Radiative Transfer Model for GCM applications (RRTMG). We used the RRMG outputs of solar and terrestrial broadband irradiances and compare them to observations to assess the radiative closure.
In the scope of this study, the difference in radiative fluxes arriving at the surface by using model profiles instead of radiosonde data as thermodynamic driver is quantified, focusing on the representation of temperature and humidity inversions. Furthermore, a sensitivity study is given of the variation of cloud optical properties and their radiative effects at the surface. To test the radiative closure performance at different scales, an inter-comparison is made among airborne, tethered balloon-borne and ship-borne broadband solar and terrestrial radiation in different case studies.
The methodology described is also applicable to the current Multidisciplinary drifting Observatory for the Study of Arctic Climate (MOSAiC) expedition which started in September 2019. First results will be presented for the first leg which will allow a direct comparison of the contrasting properties of cloud radiative effects during summer and winter.


Acknowledgements
We gratefully acknowledge the funding by the Deutsche Forschungsgemeinschaft (DFG, German Research Foundation) – Project Number 268020496 – TRR 172, within the Transregional Collaborative Research Center “ArctiC Amplification: Climate Relevant Atmospheric and SurfaCe Processes, and Feedback Mechanisms (AC)³.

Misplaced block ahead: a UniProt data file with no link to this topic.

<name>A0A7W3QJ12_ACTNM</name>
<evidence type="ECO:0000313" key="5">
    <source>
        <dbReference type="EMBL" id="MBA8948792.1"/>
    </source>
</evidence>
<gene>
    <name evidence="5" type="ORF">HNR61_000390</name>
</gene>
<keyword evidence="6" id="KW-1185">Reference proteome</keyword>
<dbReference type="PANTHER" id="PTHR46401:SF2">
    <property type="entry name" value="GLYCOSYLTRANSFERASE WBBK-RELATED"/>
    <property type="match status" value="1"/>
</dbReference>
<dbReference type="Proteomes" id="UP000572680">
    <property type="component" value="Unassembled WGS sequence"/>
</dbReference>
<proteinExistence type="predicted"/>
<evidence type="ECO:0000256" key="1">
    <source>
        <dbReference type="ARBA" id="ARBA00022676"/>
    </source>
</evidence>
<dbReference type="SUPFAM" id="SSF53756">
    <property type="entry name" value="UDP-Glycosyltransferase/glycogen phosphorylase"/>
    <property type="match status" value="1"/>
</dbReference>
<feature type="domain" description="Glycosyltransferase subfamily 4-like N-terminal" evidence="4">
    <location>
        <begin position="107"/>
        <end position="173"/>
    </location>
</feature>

References
Macke, A. and Flores, H. (2018): The Expeditions PS106/1 and 2 of the Research Vessel POLARSTERN to the Arctic Ocean in 2017 , Berichte zur Polar- und Meeresforschung = Reports on polar and marine research, Bremerhaven, Alfred Wegener Institute for Polar and Marine Research, 719 , 171 p. http://hdl.handle.net/10013/epic.4ff2b0cd-1b2f-4444-a97f-0cd9f1d917ab
Wendisch, M., and coauthors. (2019): The Arctic Cloud Puzzle: Using ACLOUD/PASCAL Multiplatform Observations to Unravel the Role of Clouds and Aerosol Particles in Arctic Amplification. Bull. Amer. Meteor. Soc., 100, 841–871, https://doi.org/10.1175/BAMS-D-18-0072.1